UD students among sexual assault survivors who joined Lady Gaga's Oscars performance
University of Delaware students joined Lady Gaga and Vice President Joe Biden at Sunday night's Academy Awards for an emotional stand against sexual assault.
Student activist Sage Carson and her classmate Harry Lewis were among dozens of sexual assault survivors who walked onstage with fists outstretched and words like not your fault and it happened to me written on their arms. They stood tall as Gaga sang her Oscar-nominated song, "Til It Happens To You."
The song was part of the CNN documentary "The Hunting Ground," which Carson helped screen at UD last year. That's how she got involved with the performance, but she says she hadn't yet spoken out about her own experience.
"My activism has always been very much focused on making sure everyone else is okay and that this never happens to anyone else, or if it does happen to someone else, that they have the resources," Carson told Delaware Public Media from the airport as she headed back east Monday morning.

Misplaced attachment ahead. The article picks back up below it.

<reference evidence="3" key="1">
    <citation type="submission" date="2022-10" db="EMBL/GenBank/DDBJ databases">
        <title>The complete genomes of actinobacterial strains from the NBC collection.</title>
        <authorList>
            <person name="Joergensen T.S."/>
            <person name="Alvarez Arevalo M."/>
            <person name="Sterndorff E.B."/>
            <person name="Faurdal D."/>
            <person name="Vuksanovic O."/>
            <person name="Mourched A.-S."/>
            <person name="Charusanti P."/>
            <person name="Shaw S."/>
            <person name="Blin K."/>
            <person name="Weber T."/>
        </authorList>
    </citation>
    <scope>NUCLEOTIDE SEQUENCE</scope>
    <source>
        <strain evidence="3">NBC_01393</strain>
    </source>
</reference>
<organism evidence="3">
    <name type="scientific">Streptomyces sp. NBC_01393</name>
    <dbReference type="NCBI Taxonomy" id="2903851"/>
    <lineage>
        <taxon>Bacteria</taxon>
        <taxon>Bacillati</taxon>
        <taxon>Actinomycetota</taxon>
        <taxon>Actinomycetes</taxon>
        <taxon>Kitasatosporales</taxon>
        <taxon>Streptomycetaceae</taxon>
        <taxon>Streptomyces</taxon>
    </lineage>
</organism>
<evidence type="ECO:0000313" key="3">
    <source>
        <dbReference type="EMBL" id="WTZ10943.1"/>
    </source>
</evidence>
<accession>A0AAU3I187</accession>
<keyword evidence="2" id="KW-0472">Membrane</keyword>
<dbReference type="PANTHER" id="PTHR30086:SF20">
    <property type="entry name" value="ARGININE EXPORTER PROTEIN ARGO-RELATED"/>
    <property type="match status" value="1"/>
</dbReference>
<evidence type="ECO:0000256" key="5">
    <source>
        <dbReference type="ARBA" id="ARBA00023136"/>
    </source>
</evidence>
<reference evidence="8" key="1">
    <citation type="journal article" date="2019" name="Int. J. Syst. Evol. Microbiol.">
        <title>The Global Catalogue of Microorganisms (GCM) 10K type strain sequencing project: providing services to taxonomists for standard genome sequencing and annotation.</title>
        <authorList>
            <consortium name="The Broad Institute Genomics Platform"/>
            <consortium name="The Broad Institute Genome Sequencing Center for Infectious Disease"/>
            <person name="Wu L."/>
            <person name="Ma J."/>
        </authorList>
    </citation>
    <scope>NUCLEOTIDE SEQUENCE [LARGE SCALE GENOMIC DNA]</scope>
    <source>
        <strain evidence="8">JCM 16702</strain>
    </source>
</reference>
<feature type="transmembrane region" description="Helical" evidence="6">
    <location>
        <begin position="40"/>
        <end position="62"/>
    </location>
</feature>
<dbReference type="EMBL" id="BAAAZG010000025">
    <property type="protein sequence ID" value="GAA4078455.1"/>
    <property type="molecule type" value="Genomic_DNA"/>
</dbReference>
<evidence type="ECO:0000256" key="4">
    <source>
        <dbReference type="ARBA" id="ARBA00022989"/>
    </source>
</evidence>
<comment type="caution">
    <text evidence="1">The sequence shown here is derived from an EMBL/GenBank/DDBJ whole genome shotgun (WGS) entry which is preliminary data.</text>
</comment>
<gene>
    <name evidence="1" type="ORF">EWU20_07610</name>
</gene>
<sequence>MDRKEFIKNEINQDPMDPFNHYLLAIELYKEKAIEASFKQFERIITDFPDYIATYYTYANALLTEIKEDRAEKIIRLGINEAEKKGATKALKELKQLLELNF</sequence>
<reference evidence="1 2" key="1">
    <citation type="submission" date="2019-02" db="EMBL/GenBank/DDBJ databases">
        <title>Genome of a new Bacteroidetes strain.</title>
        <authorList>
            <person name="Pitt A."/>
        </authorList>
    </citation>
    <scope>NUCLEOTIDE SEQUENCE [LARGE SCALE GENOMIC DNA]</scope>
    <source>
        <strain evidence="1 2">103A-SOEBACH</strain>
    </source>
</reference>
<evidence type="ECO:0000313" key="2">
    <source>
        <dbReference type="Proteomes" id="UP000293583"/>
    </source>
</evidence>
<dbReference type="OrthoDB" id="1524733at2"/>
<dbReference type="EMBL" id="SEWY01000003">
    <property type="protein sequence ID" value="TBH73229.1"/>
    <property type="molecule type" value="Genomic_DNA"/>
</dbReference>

"So this was kind of one of the first times that I flipped it and started speaking about my own experience and taking that ownership," she says. "And that was a lot, and definitely very new. And it was pretty amazing."
Carson has led student efforts to reform UD's approach to sexual assault since her freshman year. Now a junior, she's interning with university Title IX coordinator Sue Groff. They've been working to educate students and staff about resources for survivors and the overhauled reporting process for sexual misconduct.
"When I came to college, I never expected that this would kind of be my reality. I was planning on doing music, and that's completely changed," she says. "It was very funny being onstage at the Oscars for being a survivor and being an activist instead of being a musician, which is kind of what I'd always wanted."
She fights back tears as she says the entire performance was hugely moving and surreal for her -- as was a moment she had the night before the Oscars with Vice President Joe Biden, who introduced Gaga's performance.
"Having the Vice President of the United States put his head on yours and say, 'it's never your fault,' is an amazing experience, and really shows how far we've come," she says.
Carson, who is from Seattle, says Biden was the reason she applied to UD in the first place. She says she felt he and others involved in the performance wanted to see real reform around campus sexual assault.
Though Gaga's song didn't take home the statuette -- the Academy Award went to Sam Smith's James Bond tune -- Carson thinks the "Til It Happens To You" performance was a major mark of progress.